Chris Ball: Announcing GitTorrent: A Decentralized GitHub

(This post is an aspirational transcript of the talk I gave to the Data Terra Nemo conference in May 2015. If you’d like to watch the less eloquent version of the same talk that I actually gave, the video should be available soon!)

I’ve been working on building a decentralized GitHub, and I’d like to talk about what this means and why it matters — and more importantly, show you how it can be done and real GitTorrent code I’ve implemented so far.

Why a decentralized GitHub?

First, the practical reasons: GitHub might become untrustworthy, get hacked — or get DDOS’d by China, as happened while I was working on this project! I know GitHub seems to be doing many things right at the moment, but there often comes a point at which companies that have raised $100M in Venture Capital funding start making decisions that their users would strongly prefer them not to.

There are philosophical reasons, too: GitHub is closed source, so we can’t make it better ourselves. Mako Hill has an essay called Free Software Needs Free Tools, which describes the problems with depending on proprietary software to produce free software, and I think he’s right. To look at it another way: the experience of our collaboration around open source projects is currently being defined by the unmodifiable tools that GitHub has decided that we should use.

So that’s the practical and philosophical, and I guess I’ll call the third reason the “ironical”. It is a massive irony to move from many servers running the CVS and Subversion protocols, to a single centralized server speaking the decentralized Git protocol. Google Code announced its shutdown a few months ago, and their rationale was explicitly along the lines of “everyone’s using GitHub anyway, so we don’t need to exist anymore”. We’re quickly heading towards a single central service for all of the world’s source code.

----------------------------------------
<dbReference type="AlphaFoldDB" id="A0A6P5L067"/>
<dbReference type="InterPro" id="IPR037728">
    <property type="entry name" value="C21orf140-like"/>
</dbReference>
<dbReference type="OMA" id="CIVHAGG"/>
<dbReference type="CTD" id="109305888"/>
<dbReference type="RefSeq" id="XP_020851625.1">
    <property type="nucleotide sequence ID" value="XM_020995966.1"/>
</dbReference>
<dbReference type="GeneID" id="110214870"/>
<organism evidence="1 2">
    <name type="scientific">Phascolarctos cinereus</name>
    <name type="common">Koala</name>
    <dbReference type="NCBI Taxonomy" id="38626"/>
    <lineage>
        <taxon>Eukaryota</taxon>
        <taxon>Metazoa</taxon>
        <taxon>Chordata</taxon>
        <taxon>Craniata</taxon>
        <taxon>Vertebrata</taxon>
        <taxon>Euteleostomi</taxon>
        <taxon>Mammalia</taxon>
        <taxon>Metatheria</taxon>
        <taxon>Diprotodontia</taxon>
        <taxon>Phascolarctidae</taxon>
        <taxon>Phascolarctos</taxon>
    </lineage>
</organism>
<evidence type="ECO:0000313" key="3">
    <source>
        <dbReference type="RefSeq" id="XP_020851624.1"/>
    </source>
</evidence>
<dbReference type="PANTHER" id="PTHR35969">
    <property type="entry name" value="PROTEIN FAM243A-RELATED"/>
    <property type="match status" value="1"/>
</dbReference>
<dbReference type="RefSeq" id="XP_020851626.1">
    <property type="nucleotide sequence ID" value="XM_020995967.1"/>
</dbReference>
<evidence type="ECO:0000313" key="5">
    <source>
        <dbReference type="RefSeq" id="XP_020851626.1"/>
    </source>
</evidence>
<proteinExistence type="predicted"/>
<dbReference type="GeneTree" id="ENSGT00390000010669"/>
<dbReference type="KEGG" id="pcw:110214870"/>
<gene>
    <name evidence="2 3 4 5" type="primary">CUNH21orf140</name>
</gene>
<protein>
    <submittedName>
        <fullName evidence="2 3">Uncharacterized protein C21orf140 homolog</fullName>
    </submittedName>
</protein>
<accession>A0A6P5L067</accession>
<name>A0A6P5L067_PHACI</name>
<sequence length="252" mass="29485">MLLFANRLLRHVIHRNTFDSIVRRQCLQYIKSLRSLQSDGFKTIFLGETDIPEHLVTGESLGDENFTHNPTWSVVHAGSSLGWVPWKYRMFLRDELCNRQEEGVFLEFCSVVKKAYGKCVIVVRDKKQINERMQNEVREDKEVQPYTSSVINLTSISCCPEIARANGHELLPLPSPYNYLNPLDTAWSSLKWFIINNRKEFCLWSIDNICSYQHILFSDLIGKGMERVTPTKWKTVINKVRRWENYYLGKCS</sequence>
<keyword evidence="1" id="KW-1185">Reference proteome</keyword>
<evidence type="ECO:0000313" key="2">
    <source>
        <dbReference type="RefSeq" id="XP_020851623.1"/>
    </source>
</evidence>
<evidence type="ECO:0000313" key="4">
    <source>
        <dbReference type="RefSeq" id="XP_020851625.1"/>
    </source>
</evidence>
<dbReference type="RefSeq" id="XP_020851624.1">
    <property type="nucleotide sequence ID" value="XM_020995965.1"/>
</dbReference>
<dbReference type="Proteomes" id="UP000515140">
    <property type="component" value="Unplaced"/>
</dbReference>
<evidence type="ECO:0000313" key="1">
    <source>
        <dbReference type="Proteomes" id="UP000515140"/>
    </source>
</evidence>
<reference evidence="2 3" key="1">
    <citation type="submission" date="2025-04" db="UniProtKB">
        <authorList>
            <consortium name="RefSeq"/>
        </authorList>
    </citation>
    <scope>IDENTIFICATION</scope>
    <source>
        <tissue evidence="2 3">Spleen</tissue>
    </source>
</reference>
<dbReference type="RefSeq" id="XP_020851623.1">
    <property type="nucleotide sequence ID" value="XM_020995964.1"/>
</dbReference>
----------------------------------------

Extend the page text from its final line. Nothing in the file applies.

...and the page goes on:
So, especially at this conference, I expect you’ll agree with me that this level of centralization is unwise.

Isn’t Git already decentralized?

You might be thinking that while GitHub is centralized, the Git protocol is decentralized — when you clone a repository, your copy is as good as anyone else’s. Isn’t that enough?

I don’t think so, and to explain why I’d like you to imagine someone arguing that we can do without BitTorrent because we have FTP. We would not advocate replacing BitTorrent with FTP, and the suggestion doesn’t even make sense! First — there’s no index of which hosts have which files in FTP, so we wouldn’t know where to look for anything. And second — even if we knew who owned copies of the file we wanted, those computers aren’t going to be running an anonymous FTP server.

Just like Git, FTP doesn’t turn clients into servers in the way that a peer-to-peer protocol does. So that’s why Git isn’t already the decentralized GitHub — you don’t know where anything’s stored, and even if you did, those machines aren’t running Git servers that you’re allowed to talk to. I think we can fix that.

Let’s GitTorrent a repo!

Let’s jump in with a demo of GitTorrent – that is, cloning a Git repository that’s hosted on BitTorrent:

1  λ git clone gittorrent://github.com/cjb/recursers
2  Cloning into 'recursers'...
3
4  Okay, we want to get: 5fbfea8de70ddc686dafdd24b690893f98eb9475
5
6  Adding swarm peer: 192.34.86.36:30000
7
8  Downloading git pack with infohash: 9d98510a9fee5d3f603e08dcb565f0675bd4b6a2
9
10 Receiving objects: 100% (47/47), 11.47 KiB | 0 bytes/s, done.
11 Resolving deltas: 100% (10/10), done.
12 Checking connectivity... done.

Hey everyone: we just cloned a git repository over BitTorrent! So, let’s go through this line by line.

Lines 1-2: Git actually has an extensible mechanism for network protocols built in. The way it works is that my git clone line gets turned into “run the git-remote-gittorrent command and give it the URL as an argument”. So we can do whatever we want to perform the actual download, and we’re responsible for writing git objects into the new directory and telling Git when we’re done, and we didn’t have to modify Git at all to make this work.